The title of this Editorial may be read as implying that cover letters to articles submitted to Nature Biomedical Engineering are neither useful nor informative. Indeed, most aren’t. We find that many cover letters for research articles express excitement about the work, restate the abstract of the manuscript, declare that the findings constitute a major advance and emphasize the importance of the main research topic. They also typically list authors, suitable reviewers and excluded experts, and any competing interests and other confidential information; yet most of this information is requested by the manuscript submission system or can be provided through it.

An output of OpenAI’s text-to-image generator DALL-E for the prompt “Many scientists typing cover letters for the journal Nature, pop art”. Credit: OpenAI

Excitement, prominent advances and topical importance are, perhaps expectedly, more commonly relayed by authors than perceived or judged by editors (especially by those with a mindset for selectivity). Naturally, one’s own work is a labour of effort and passion; yet it is difficult to transmit enthusiasm to an editor accustomed to reading, often cursorily, many similarly worded cover letters each week. Novel, promising and transformative work, and platform technology with untapped potential are examples of swiftly skipped words in the angular gyrus of an editor’s brain as they skim through a cover letter to rapidly find the most useful bits of information.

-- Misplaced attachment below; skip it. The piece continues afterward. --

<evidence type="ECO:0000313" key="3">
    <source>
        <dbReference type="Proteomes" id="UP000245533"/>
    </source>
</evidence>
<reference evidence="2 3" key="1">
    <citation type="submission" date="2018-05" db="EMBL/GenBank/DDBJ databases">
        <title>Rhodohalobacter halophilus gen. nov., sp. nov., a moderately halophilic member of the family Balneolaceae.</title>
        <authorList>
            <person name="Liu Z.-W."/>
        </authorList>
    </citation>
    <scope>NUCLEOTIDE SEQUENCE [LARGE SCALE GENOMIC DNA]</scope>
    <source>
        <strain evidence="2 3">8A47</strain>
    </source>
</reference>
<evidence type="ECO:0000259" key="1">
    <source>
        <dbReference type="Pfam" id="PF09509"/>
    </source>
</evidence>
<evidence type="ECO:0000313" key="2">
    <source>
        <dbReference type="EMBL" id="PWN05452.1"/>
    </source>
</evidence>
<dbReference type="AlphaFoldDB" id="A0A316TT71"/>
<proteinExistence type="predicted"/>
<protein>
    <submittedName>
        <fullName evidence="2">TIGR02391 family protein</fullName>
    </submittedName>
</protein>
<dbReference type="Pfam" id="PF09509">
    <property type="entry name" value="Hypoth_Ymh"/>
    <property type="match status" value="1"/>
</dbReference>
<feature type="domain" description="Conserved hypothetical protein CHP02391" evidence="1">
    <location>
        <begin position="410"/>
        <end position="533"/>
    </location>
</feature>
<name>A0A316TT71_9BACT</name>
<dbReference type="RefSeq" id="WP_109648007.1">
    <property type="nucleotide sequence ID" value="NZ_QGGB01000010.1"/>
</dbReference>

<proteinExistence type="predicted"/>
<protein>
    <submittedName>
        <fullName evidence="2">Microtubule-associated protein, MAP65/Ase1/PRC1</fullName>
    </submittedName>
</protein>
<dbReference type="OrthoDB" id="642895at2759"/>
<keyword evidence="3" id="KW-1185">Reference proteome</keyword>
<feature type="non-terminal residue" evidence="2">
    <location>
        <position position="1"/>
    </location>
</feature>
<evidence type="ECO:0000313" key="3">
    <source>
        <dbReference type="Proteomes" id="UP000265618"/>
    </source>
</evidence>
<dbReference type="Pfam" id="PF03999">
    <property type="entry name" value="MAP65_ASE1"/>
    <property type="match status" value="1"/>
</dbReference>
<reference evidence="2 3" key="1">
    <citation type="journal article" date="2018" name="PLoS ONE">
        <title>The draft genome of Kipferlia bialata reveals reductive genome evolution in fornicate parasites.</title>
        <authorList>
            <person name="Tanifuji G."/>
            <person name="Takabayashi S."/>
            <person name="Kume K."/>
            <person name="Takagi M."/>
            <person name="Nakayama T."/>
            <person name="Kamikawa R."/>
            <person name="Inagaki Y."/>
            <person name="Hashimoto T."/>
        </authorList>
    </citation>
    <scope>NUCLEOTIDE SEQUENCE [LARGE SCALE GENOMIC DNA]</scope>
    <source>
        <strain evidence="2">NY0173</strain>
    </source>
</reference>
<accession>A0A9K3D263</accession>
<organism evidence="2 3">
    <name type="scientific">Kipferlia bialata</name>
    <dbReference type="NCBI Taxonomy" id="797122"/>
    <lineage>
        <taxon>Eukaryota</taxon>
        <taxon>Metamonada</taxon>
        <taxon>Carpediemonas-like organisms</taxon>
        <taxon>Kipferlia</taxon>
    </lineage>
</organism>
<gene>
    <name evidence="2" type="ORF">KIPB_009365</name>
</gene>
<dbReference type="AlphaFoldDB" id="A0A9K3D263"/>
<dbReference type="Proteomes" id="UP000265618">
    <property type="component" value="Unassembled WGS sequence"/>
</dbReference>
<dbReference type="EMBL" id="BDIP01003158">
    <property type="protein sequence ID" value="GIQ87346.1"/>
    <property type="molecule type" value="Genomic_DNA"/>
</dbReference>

There’s more than love for one’s work shaping the style of cover letters. Competition for publishing in a journal that peers perceive to be of high reputation drives many authors to overemphasize the findings of their work and the broader relevance of the subject area1. And misgivings about the work being misjudged by an editor insufficiently knowledgeable about the topic may drive some authors to avoid conveying seemingly complex context or background information, and to magnify the implications of their results.

It is therefore unsurprising that some editors disregard cover letters when assessing the suitability of a manuscript for their journal, or read the manuscript before opening the cover-letter file so as to appreciate and assess the work in the form meant to be communicated. Also, the widely held belief that editors of Nature-branded journals select manuscripts largely on the basis of the cover letter is a myth; manuscripts are examined2. Are cover letters for first submissions therefore a wasted effort? Are they an unhelpful relic of the pre-internet era? Do they bias manuscript selection? Many arguments can be made for and against these questions. Instead, discussing how cover letters accompanying first submissions of original research articles can be made more instructive would be more fruitful. That’s our aim for the remainder of this piece.